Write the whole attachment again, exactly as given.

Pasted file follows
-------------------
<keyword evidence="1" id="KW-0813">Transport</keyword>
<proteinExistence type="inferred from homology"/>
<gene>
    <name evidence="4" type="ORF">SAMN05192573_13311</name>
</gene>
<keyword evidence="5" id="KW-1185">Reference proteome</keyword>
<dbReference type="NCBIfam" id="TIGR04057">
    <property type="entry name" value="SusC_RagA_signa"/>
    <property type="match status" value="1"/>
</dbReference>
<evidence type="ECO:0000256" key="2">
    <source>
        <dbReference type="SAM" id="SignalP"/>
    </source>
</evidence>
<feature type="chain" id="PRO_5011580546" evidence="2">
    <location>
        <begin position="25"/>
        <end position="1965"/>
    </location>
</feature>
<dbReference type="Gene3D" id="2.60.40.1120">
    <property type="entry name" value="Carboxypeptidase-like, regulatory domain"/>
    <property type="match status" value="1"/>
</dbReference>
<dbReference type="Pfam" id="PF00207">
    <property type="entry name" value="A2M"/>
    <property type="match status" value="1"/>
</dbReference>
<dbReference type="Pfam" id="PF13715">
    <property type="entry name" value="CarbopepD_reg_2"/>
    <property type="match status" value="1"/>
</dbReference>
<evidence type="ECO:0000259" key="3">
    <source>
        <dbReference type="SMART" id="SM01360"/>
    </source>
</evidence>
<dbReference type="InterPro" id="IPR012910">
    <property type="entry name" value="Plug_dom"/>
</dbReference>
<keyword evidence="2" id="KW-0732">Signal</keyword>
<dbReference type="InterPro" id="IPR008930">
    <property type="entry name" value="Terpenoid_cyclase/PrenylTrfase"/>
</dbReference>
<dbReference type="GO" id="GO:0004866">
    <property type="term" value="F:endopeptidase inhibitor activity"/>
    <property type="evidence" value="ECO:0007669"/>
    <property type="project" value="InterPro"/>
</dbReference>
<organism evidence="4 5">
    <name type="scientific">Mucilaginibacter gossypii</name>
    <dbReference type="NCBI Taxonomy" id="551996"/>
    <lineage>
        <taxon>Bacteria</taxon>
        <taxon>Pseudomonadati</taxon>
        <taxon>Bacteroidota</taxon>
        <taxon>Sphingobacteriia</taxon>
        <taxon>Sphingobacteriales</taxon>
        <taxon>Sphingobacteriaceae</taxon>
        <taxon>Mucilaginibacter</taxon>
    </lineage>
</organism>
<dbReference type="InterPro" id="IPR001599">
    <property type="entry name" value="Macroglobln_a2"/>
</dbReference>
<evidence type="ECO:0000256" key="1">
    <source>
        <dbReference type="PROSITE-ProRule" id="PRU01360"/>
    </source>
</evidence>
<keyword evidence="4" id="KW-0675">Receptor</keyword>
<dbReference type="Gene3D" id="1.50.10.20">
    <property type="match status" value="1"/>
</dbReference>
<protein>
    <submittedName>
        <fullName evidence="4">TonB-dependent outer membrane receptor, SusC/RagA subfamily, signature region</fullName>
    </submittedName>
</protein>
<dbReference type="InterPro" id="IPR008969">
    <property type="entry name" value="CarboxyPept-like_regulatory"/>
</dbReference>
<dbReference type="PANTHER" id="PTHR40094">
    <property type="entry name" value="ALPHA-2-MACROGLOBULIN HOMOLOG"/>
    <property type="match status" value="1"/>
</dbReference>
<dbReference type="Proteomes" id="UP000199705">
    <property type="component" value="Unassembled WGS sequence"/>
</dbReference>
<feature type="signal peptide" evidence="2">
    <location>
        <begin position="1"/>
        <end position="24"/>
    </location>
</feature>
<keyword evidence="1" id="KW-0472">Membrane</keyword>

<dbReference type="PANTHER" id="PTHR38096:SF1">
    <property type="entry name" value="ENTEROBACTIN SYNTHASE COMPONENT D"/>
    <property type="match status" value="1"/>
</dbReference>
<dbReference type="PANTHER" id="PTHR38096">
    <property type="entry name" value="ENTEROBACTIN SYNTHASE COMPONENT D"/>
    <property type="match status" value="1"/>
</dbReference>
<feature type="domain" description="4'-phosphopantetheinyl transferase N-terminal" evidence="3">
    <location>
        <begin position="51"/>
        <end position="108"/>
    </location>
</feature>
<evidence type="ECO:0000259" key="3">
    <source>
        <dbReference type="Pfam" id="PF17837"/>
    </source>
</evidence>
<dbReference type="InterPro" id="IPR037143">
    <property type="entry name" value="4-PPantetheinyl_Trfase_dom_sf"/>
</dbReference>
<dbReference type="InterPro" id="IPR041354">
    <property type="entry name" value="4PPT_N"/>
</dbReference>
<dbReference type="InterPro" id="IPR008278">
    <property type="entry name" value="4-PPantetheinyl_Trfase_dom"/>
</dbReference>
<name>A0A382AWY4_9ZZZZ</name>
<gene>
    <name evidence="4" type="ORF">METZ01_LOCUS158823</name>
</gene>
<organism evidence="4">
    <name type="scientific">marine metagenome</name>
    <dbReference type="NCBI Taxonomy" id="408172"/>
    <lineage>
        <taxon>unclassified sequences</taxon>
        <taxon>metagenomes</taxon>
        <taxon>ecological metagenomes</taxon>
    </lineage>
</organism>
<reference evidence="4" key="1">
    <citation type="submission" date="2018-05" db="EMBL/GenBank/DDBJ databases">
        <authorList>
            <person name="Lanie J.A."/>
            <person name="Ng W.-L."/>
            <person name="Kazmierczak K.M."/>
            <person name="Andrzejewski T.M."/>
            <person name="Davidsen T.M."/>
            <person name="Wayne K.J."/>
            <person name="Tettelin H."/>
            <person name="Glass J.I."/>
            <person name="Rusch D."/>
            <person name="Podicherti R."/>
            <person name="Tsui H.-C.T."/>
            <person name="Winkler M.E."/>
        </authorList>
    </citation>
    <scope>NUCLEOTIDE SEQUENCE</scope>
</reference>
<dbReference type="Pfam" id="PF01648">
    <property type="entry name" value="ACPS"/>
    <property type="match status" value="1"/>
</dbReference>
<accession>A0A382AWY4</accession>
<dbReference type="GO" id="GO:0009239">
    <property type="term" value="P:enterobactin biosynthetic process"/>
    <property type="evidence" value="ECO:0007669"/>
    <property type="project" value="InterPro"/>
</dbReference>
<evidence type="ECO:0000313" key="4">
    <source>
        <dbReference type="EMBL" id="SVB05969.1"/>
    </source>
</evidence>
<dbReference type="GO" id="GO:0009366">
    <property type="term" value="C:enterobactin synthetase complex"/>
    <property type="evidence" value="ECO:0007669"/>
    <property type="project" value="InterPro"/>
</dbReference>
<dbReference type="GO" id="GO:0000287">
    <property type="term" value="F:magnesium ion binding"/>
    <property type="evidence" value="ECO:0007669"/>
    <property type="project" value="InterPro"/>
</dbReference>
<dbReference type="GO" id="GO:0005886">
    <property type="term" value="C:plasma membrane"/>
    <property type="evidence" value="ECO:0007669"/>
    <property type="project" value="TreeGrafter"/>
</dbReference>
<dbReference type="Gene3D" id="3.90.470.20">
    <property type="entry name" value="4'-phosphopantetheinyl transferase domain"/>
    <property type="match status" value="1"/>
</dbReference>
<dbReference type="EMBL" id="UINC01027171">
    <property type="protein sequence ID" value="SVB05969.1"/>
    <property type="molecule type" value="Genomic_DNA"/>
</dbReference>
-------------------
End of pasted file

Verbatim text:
<keyword evidence="1" id="KW-0813">Transport</keyword>
<proteinExistence type="inferred from homology"/>
<gene>
    <name evidence="4" type="ORF">SAMN05192573_13311</name>
</gene>
<keyword evidence="5" id="KW-1185">Reference proteome</keyword>
<dbReference type="NCBIfam" id="TIGR04057">
    <property type="entry name" value="SusC_RagA_signa"/>
    <property type="match status" value="1"/>
</dbReference>
<evidence type="ECO:0000256" key="2">
    <source>
        <dbReference type="SAM" id="SignalP"/>
    </source>
</evidence>
<feature type="chain" id="PRO_5011580546" evidence="2">
    <location>
        <begin position="25"/>
        <end position="1965"/>
    </location>
</feature>
<dbReference type="Gene3D" id="2.60.40.1120">
    <property type="entry name" value="Carboxypeptidase-like, regulatory domain"/>
    <property type="match status" value="1"/>
</dbReference>
<dbReference type="Pfam" id="PF00207">
    <property type="entry name" value="A2M"/>
    <property type="match status" value="1"/>
</dbReference>
<dbReference type="Pfam" id="PF13715">
    <property type="entry name" value="CarbopepD_reg_2"/>
    <property type="match status" value="1"/>
</dbReference>
<evidence type="ECO:0000259" key="3">
    <source>
        <dbReference type="SMART" id="SM01360"/>
    </source>
</evidence>
<dbReference type="InterPro" id="IPR012910">
    <property type="entry name" value="Plug_dom"/>
</dbReference>
<keyword evidence="2" id="KW-0732">Signal</keyword>
<dbReference type="InterPro" id="IPR008930">
    <property type="entry name" value="Terpenoid_cyclase/PrenylTrfase"/>
</dbReference>
<dbReference type="GO" id="GO:0004866">
    <property type="term" value="F:endopeptidase inhibitor activity"/>
    <property type="evidence" value="ECO:0007669"/>
    <property type="project" value="InterPro"/>
</dbReference>
<organism evidence="4 5">
    <name type="scientific">Mucilaginibacter gossypii</name>
    <dbReference type="NCBI Taxonomy" id="551996"/>
    <lineage>
        <taxon>Bacteria</taxon>
        <taxon>Pseudomonadati</taxon>
        <taxon>Bacteroidota</taxon>
        <taxon>Sphingobacteriia</taxon>
        <taxon>Sphingobacteriales</taxon>
        <taxon>Sphingobacteriaceae</taxon>
        <taxon>Mucilaginibacter</taxon>
    </lineage>
</organism>
<dbReference type="InterPro" id="IPR001599">
    <property type="entry name" value="Macroglobln_a2"/>
</dbReference>
<evidence type="ECO:0000256" key="1">
    <source>
        <dbReference type="PROSITE-ProRule" id="PRU01360"/>
    </source>
</evidence>
<keyword evidence="4" id="KW-0675">Receptor</keyword>
<dbReference type="Gene3D" id="1.50.10.20">
    <property type="match status" value="1"/>
</dbReference>
<protein>
    <submittedName>
        <fullName evidence="4">TonB-dependent outer membrane receptor, SusC/RagA subfamily, signature region</fullName>
    </submittedName>
</protein>
<dbReference type="InterPro" id="IPR008969">
    <property type="entry name" value="CarboxyPept-like_regulatory"/>
</dbReference>
<dbReference type="PANTHER" id="PTHR40094">
    <property type="entry name" value="ALPHA-2-MACROGLOBULIN HOMOLOG"/>
    <property type="match status" value="1"/>
</dbReference>
<dbReference type="Proteomes" id="UP000199705">
    <property type="component" value="Unassembled WGS sequence"/>
</dbReference>
<feature type="signal peptide" evidence="2">
    <location>
        <begin position="1"/>
        <end position="24"/>
    </location>
</feature>
<keyword evidence="1" id="KW-0472">Membrane</keyword>

<dbReference type="PANTHER" id="PTHR38096:SF1">
    <property type="entry name" value="ENTEROBACTIN SYNTHASE COMPONENT D"/>
    <property type="match status" value="1"/>
</dbReference>
<dbReference type="PANTHER" id="PTHR38096">
    <property type="entry name" value="ENTEROBACTIN SYNTHASE COMPONENT D"/>
    <property type="match status" value="1"/>
</dbReference>
<feature type="domain" description="4'-phosphopantetheinyl transferase N-terminal" evidence="3">
    <location>
        <begin position="51"/>
        <end position="108"/>
    </location>
</feature>
<evidence type="ECO:0000259" key="3">
    <source>
        <dbReference type="Pfam" id="PF17837"/>
    </source>
</evidence>
<dbReference type="InterPro" id="IPR037143">
    <property type="entry name" value="4-PPantetheinyl_Trfase_dom_sf"/>
</dbReference>
<dbReference type="InterPro" id="IPR041354">
    <property type="entry name" value="4PPT_N"/>
</dbReference>
<dbReference type="InterPro" id="IPR008278">
    <property type="entry name" value="4-PPantetheinyl_Trfase_dom"/>
</dbReference>
<name>A0A382AWY4_9ZZZZ</name>
<gene>
    <name evidence="4" type="ORF">METZ01_LOCUS158823</name>
</gene>
<organism evidence="4">
    <name type="scientific">marine metagenome</name>
    <dbReference type="NCBI Taxonomy" id="408172"/>
    <lineage>
        <taxon>unclassified sequences</taxon>
        <taxon>metagenomes</taxon>
        <taxon>ecological metagenomes</taxon>
    </lineage>
</organism>
<reference evidence="4" key="1">
    <citation type="submission" date="2018-05" db="EMBL/GenBank/DDBJ databases">
        <authorList>
            <person name="Lanie J.A."/>
            <person name="Ng W.-L."/>
            <person name="Kazmierczak K.M."/>
            <person name="Andrzejewski T.M."/>
            <person name="Davidsen T.M."/>
            <person name="Wayne K.J."/>
            <person name="Tettelin H."/>
            <person name="Glass J.I."/>
            <person name="Rusch D."/>
            <person name="Podicherti R."/>
            <person name="Tsui H.-C.T."/>
            <person name="Winkler M.E."/>
        </authorList>
    </citation>
    <scope>NUCLEOTIDE SEQUENCE</scope>
</reference>
<dbReference type="Pfam" id="PF01648">
    <property type="entry name" value="ACPS"/>
    <property type="match status" value="1"/>
</dbReference>
<accession>A0A382AWY4</accession>
<dbReference type="GO" id="GO:0009239">
    <property type="term" value="P:enterobactin biosynthetic process"/>
    <property type="evidence" value="ECO:0007669"/>
    <property type="project" value="InterPro"/>
</dbReference>
<evidence type="ECO:0000313" key="4">
    <source>
        <dbReference type="EMBL" id="SVB05969.1"/>
    </source>
</evidence>
<dbReference type="GO" id="GO:0009366">
    <property type="term" value="C:enterobactin synthetase complex"/>
    <property type="evidence" value="ECO:0007669"/>
    <property type="project" value="InterPro"/>
</dbReference>
<dbReference type="GO" id="GO:0000287">
    <property type="term" value="F:magnesium ion binding"/>
    <property type="evidence" value="ECO:0007669"/>
    <property type="project" value="InterPro"/>
</dbReference>
<dbReference type="GO" id="GO:0005886">
    <property type="term" value="C:plasma membrane"/>
    <property type="evidence" value="ECO:0007669"/>
    <property type="project" value="TreeGrafter"/>
</dbReference>
<dbReference type="Gene3D" id="3.90.470.20">
    <property type="entry name" value="4'-phosphopantetheinyl transferase domain"/>
    <property type="match status" value="1"/>
</dbReference>
<dbReference type="EMBL" id="UINC01027171">
    <property type="protein sequence ID" value="SVB05969.1"/>
    <property type="molecule type" value="Genomic_DNA"/>
</dbReference>